Tag Archives: Philip Glass string quartet no. 4 (“Buczak”)

Philip Glass, String Quartet No. 4 (“Buczak,” last movement)

 

 

 

 
I purchased a recording of Philip Glass’s quartets by the Kronos Quartet around 25 years ago. Listen to the third and final movement of his fourth quartet — performed on YouTube by the Kronos Quartet — if you feel like it. I find it incredibly stirring. (I can’t avoid hyperbole.) The performance does the work justice.

Glass’s String Quartet No. 4 was commissioned by Geoffrey Hendricks in remembrance of the artist Brian Buczak, who succumbed to AIDS in 1987 at the age of 33. It was premiered at a memorial service on the second anniversary of the artist’s death on July 4, 1989 at the Hauser Gallery in New York City.  (https://en.wikipedia.org/wiki/String_Quartet_No._4_(Glass)

On a personal note, I remember that terrible time when the AIDS scourge was just that — scary, horrifying — as one could not be unaware in New York City.

 
— posted by Roger W. Smith

   September 2019

Philip Glass, string quartet no. 4 (“Buczak”)

 

 

 

 

 

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Glass’s string quartet no. 4, also known by its title “Buczak,” was commissioned by Geoffrey Hendricks in remembrance of the artist Brian Buczak.

Brian Buczak succumbed to AIDS in 1987 at the age of 33. The quartet was premiered at a memorial service on the second anniversary of the artist’s death on July 4, 1989 at the Hauser Gallery in New York.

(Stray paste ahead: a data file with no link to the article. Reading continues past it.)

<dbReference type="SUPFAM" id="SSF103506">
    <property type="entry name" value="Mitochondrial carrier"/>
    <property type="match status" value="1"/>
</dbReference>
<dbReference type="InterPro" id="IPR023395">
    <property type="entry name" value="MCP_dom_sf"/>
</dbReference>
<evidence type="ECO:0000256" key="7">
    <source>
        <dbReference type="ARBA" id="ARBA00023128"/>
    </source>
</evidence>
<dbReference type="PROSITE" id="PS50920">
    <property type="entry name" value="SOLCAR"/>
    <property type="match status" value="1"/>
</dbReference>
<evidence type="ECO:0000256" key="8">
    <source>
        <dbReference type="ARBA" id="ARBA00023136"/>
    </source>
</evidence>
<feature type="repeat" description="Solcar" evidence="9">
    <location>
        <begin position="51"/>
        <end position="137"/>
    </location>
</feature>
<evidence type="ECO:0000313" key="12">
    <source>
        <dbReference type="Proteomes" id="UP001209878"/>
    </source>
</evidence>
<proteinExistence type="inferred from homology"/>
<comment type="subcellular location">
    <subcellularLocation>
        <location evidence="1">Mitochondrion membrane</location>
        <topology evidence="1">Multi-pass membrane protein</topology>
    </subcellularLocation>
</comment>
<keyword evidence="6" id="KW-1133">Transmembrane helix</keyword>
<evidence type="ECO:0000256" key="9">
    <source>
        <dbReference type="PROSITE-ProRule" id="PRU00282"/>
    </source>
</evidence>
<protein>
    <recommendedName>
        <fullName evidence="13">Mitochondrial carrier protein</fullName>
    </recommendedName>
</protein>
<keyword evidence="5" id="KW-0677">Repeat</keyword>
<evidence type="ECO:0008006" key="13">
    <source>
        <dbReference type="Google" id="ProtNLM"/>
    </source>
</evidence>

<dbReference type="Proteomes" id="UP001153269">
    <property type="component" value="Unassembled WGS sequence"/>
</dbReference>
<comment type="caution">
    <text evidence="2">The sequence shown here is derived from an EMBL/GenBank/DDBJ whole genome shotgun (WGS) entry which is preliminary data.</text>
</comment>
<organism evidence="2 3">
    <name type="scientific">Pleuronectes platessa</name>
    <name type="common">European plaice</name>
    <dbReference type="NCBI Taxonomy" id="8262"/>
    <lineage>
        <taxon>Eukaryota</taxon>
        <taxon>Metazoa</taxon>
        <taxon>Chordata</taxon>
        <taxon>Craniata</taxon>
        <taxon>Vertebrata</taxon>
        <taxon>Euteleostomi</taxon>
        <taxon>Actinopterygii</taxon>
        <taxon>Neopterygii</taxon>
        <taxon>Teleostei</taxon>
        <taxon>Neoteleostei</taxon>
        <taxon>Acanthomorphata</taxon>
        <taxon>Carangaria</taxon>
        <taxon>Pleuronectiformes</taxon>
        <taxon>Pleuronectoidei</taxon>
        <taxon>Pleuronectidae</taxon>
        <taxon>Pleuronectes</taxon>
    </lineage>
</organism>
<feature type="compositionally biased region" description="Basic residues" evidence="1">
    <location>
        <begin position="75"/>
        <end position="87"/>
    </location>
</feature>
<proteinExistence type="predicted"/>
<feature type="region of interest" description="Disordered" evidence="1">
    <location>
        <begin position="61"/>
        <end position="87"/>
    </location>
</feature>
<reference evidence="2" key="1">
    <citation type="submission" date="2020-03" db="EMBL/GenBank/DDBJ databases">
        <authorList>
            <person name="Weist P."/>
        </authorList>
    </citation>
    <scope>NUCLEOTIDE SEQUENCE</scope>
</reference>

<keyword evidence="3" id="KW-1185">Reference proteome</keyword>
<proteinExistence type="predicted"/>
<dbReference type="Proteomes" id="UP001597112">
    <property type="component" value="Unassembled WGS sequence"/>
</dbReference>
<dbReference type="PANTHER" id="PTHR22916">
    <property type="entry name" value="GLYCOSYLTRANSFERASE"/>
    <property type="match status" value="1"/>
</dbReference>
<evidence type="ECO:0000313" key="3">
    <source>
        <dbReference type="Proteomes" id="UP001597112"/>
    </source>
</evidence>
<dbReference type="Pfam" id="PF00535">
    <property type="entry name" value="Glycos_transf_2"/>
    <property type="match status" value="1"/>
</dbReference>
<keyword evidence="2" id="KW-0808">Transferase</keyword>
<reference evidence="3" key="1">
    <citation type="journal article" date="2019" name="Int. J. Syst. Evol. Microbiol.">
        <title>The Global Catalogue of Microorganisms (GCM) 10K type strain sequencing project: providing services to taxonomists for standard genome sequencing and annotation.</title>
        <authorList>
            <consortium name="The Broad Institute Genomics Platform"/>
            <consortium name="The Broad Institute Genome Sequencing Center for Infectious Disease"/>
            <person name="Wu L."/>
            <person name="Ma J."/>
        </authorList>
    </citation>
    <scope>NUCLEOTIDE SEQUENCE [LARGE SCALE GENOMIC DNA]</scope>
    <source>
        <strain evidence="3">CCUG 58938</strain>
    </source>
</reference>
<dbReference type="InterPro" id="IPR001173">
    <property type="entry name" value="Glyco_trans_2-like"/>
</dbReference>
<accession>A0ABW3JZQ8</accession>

This performance is by the Kronos Quartet.

 
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I find this chamber work haunting, compelling, and _______ (I don’t know what other adjective or adjectives to use).

Especially the third movement (although the whole piece is written at a consistent level of inspiration).

Somehow, this work conveys to me the tragedy of the AIDS epidemic, at a time when a diagnosis of AIDS meant certain death, but I understand (read, hear) this piece of music not just as an abstract, programmatic statement (whatever that means), but as a moving tribute to a departed friend.

Somehow, this piece speaks to me of grief: the loss one feels upon death, what death means, in personal terms, what it is to experience it.

That’s the best I can do in trying to convey what this extraordinary piece means to me.

 

 

— Roger W. Smith